Only a lunatic would attempt to do more for less - yet since the financial meltdown of 2007, that’s precisely what many businesses and organisations - public, private, voluntary, arts, big or small - have been trying to do.
Such an approach may seem easy. Identify chunks of budget and cut them. Identify strands of staffing and reduce them.
But it's also incredibly foolish. The result may look like an apparent cost reduction, but look harder and you will find a more stressed and less productive workforce.
No, if you really want to get ahead you have to learn to think and act differently. This is where intrapreneurs, the forgotten little brothers or sisters of entrepreneurs, come in.
An intrapreneur is enterprising inside their organisation. It is the intrapreneur who finds new ways of doing things, and creates new products and services. Doing more for less is not for them.
They do things differently, and have more fun, are more productive and create more profit as a result.
So where do these intrapreneurs come from? Well, Intrapreneurship - the art of being enterprising while working for someone else - is something that both companies and individuals can learn.
My company, Cognitive Business Therapy, has been teaching people and organisations how to be enterprising for over 20 years, and I've worked with groups as diverse as tomato growers in the Clyde Valley, the NHS, colleges and the voluntary sector, helping all of them learn to be enterprising.
The starting point is always the same. I look attheir enterprise arteries. Every organisation or business has them. They are the pathways for the lifeblood of successful, vibrant business.
Unfortunately many busineses or organisations are near to death, their enterprise arteries are so clogged up.
Policy, procedure, politics and process clog up the enterprise arteries of organisations and businesses just like fat.
That is why there is a need to encourage intrapreneurs. They fight the sluggishness from within and can make massive changes.
I’ve seen it happen - college lecturers creating new products, NHS managers transforming teams and tomato growers developing a new strain with a 40% profit margin.
Intrapreneurship works - if you let it. To check organisational enterprise health, I apply this simple diagnostic test when I start to work with organisations and businesses.
Answer the five questions yourself - the answers will reveal much about your business or organisation’s current attitudes to innovation, and will lay the foundation for unlocking potential, in you as an individual, or in your workplace.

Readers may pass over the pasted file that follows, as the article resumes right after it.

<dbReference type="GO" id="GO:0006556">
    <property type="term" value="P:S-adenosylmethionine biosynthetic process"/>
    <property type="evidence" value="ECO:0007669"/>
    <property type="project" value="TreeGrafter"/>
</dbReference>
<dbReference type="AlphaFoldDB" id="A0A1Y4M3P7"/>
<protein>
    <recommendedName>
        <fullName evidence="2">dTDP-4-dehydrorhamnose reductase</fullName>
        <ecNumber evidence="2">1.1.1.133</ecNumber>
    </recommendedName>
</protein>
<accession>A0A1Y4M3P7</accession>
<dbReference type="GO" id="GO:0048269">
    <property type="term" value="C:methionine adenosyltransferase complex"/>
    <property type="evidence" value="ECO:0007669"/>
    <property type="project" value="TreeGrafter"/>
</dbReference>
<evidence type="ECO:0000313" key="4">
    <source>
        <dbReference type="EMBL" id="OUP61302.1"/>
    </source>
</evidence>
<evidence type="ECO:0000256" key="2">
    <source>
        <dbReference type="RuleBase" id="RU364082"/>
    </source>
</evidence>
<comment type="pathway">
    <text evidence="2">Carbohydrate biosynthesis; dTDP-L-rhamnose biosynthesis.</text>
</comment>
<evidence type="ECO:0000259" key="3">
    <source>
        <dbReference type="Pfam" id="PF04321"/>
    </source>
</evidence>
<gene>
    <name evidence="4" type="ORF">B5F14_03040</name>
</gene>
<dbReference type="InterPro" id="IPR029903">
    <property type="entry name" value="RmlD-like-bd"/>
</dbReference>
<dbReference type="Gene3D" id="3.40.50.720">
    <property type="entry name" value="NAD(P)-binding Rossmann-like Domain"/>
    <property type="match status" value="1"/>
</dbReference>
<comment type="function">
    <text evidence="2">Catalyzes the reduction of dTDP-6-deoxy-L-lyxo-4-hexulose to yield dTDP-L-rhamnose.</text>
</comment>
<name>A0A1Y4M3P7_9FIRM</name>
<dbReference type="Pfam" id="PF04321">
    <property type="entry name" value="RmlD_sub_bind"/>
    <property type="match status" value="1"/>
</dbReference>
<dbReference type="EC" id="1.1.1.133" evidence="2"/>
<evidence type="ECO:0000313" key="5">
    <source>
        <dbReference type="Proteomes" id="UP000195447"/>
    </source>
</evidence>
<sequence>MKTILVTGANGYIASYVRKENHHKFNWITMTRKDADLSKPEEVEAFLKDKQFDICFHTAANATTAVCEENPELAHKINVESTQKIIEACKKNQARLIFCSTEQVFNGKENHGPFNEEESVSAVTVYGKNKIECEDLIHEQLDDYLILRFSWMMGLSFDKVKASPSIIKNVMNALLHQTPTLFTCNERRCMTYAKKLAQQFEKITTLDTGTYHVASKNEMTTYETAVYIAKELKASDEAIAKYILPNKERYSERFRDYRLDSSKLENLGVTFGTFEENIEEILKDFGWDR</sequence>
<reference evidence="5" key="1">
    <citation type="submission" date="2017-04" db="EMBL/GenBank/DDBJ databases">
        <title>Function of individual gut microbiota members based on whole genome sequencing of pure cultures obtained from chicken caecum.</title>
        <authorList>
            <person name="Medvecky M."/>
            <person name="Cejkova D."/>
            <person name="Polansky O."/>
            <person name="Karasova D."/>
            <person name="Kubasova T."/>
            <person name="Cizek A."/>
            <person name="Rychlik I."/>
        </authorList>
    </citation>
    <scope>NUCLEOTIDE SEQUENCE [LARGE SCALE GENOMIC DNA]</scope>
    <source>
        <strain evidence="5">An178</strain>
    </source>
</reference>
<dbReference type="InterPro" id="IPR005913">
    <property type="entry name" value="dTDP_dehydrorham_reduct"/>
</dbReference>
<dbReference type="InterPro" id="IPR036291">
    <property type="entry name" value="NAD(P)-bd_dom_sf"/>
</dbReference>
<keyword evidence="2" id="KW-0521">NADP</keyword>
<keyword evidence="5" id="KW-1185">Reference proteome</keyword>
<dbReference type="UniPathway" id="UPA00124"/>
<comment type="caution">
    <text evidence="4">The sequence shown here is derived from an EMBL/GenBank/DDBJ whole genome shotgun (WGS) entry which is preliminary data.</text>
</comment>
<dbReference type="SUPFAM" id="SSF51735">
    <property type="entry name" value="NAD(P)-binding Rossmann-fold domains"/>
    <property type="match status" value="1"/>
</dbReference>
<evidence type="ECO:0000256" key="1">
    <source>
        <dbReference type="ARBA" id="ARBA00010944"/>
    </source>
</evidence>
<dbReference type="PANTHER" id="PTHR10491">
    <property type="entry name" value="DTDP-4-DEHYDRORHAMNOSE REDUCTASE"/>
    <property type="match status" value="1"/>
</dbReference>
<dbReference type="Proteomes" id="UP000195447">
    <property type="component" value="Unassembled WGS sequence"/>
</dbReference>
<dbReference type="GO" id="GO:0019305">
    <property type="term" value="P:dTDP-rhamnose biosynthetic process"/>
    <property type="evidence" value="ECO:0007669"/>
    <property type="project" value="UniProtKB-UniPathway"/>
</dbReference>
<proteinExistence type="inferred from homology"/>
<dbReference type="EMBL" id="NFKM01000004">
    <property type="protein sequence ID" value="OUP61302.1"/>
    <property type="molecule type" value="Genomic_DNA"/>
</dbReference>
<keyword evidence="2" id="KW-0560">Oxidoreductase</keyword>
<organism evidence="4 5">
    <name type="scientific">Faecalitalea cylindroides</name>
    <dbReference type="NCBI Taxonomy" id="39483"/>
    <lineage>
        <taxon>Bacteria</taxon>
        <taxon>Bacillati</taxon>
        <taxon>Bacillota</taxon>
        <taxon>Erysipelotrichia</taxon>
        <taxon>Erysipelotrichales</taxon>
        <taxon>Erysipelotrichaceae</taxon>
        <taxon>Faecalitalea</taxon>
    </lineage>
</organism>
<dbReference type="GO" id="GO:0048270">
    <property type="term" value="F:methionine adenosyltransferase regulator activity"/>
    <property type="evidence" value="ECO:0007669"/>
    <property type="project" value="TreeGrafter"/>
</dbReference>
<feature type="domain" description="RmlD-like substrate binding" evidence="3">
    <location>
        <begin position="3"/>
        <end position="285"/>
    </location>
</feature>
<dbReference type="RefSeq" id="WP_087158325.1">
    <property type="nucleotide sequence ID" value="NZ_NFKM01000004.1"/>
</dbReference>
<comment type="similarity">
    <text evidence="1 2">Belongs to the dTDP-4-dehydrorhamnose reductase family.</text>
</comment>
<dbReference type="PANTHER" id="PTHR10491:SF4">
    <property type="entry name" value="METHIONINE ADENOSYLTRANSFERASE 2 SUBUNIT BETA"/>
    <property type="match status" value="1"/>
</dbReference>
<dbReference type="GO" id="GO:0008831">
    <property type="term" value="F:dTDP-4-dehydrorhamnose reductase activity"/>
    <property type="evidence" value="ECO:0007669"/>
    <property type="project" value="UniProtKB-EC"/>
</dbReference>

The Talk Artery
Do you have an opportunity to discuss things with colleagues in an informal way and is it encouraged? How often do you set aside time in your business just to chew the fat over your competitors, your customer’s behaviour and even your customers’ customers.
The Idea Artery
If you have an idea are you able to run with it, or does it get passed up the line, or taken to a committee where it dies a slow death? Do you encourage thinking from all direction – or do you kill off any suggestions because you haven’t come up with them yourself, or they come from someone who is the most junior in the business?
The Test Yourself Artery
Do you have a chance to test yourself? Are you doing what you are great at or firefighting? Yes, you’re too busy to do the background and research, but what about giving it as a project to someone else in the business? Give them a timescale and get them to report back promptly on what they find.
The Have A Go Artery
When someone comes up with a new way of doing things, does it get a chance to be put to the test without expectation? As in, “Have a go and let’s see what happens.” Often it’s a matter of resources – how much are you prepared to spend on exploring an intrapreneurial idea.
The Shock Artery
Is your world of work going through sudden unexpected change? Has your organisation had a shock and, if so, is the management response to do more of the same with fewer resources or to respond and say, “it’s time for something different?” If the answer to the first four questions is no and the answer to the fifth is "Yes - big shock”, then it's time for a change.
You cannot do the same or more with less - you need to get the blood flowing again. As somebody once put it to me very neatly, "it's time to be less janitorial and more entrepreneurial.” Or should I say Intrapreneurial!
Iain Scott is the leading UK specialist in how people and organisations learn to be enterprising. He blogs on coffee, scones and business therapy.
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